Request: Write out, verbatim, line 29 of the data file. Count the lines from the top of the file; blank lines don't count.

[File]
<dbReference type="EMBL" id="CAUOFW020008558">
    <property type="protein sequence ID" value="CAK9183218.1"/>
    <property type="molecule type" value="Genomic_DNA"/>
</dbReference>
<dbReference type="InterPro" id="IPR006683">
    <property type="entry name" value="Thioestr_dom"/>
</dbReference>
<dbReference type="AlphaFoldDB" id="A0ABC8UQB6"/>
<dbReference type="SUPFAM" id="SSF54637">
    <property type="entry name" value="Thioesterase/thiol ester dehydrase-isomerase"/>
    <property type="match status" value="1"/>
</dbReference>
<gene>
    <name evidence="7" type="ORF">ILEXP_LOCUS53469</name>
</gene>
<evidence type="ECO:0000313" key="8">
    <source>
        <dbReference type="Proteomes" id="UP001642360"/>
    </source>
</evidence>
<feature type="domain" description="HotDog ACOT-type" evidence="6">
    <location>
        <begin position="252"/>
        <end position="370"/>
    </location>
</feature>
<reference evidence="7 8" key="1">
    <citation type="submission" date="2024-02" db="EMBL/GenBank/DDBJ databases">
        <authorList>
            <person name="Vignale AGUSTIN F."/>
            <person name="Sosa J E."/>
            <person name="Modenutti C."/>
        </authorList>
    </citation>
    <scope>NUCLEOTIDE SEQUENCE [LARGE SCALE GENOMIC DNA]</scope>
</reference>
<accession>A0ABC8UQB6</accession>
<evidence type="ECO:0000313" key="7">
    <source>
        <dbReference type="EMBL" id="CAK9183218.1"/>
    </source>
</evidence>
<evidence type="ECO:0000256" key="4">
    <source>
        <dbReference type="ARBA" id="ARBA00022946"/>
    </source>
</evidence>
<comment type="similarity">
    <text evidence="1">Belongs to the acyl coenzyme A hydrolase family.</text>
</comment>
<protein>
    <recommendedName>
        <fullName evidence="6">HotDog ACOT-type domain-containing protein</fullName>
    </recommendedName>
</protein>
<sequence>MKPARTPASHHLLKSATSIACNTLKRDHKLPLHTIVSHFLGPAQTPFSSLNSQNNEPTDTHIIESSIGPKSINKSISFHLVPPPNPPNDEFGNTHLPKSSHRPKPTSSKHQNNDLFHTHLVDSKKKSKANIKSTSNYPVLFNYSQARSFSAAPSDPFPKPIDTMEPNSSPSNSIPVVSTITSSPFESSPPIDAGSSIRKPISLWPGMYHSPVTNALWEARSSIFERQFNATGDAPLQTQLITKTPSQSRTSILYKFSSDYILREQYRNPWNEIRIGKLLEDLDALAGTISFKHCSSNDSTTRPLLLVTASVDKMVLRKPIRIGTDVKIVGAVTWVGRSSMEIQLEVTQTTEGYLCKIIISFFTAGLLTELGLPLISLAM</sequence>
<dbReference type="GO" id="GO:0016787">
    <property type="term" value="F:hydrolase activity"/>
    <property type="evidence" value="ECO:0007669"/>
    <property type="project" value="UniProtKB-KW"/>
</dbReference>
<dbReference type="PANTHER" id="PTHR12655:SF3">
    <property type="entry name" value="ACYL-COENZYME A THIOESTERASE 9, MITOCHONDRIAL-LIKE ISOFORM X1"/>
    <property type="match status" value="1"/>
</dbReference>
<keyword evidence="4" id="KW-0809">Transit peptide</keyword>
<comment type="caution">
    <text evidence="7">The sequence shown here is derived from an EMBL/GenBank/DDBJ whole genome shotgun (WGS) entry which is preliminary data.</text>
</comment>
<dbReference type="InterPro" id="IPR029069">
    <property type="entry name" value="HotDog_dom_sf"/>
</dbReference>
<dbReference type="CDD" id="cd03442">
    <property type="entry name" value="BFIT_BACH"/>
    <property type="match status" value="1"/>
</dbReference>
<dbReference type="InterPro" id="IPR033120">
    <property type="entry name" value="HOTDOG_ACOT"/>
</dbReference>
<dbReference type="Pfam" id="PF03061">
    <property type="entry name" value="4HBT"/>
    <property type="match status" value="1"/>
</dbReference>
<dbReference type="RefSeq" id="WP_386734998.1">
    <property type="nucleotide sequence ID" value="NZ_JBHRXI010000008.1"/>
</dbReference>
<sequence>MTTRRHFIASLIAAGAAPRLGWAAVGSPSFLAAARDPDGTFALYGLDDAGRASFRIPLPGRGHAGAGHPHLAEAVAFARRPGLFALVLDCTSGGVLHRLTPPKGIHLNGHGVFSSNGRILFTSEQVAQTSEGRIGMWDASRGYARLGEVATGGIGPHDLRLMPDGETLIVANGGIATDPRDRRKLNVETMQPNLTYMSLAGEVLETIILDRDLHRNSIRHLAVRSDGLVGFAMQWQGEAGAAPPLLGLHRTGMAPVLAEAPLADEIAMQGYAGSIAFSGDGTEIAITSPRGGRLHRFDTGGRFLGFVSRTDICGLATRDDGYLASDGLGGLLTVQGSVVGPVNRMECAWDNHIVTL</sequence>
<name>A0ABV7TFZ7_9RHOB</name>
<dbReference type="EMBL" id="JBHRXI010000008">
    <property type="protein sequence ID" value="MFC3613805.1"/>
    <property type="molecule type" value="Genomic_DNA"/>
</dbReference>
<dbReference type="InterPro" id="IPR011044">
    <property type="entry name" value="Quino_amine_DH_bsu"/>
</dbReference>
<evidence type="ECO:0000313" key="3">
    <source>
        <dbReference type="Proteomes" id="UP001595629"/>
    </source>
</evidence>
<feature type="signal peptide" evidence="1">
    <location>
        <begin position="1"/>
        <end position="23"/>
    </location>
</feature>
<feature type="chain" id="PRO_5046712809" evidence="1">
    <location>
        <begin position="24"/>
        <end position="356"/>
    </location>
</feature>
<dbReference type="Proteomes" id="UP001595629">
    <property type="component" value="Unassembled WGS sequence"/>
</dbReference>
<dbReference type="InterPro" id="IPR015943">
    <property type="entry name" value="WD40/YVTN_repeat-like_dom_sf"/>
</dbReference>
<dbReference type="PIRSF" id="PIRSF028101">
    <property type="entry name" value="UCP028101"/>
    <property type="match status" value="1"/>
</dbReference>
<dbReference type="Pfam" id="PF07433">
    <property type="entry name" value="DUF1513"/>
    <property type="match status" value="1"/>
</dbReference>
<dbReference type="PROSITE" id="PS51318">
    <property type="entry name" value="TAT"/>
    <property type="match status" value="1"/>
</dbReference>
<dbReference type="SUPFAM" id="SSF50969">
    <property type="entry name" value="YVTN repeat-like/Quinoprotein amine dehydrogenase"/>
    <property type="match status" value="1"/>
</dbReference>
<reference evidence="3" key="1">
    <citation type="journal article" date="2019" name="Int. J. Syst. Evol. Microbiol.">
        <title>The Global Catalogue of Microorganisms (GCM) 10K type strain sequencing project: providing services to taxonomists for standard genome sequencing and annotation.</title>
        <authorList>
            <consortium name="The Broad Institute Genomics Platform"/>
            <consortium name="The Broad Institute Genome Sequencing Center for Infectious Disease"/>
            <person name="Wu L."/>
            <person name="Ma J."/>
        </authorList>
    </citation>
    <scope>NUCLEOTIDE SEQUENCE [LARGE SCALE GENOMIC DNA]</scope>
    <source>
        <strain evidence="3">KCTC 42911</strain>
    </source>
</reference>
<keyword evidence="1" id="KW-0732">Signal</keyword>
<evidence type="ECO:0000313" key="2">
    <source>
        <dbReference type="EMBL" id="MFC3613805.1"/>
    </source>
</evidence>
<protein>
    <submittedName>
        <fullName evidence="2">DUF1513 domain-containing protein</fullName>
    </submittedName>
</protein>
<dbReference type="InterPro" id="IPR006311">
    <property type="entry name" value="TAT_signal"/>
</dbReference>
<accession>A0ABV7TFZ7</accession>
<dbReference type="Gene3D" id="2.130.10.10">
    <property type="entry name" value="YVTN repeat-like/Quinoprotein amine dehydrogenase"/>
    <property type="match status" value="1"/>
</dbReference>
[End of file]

        <authorList>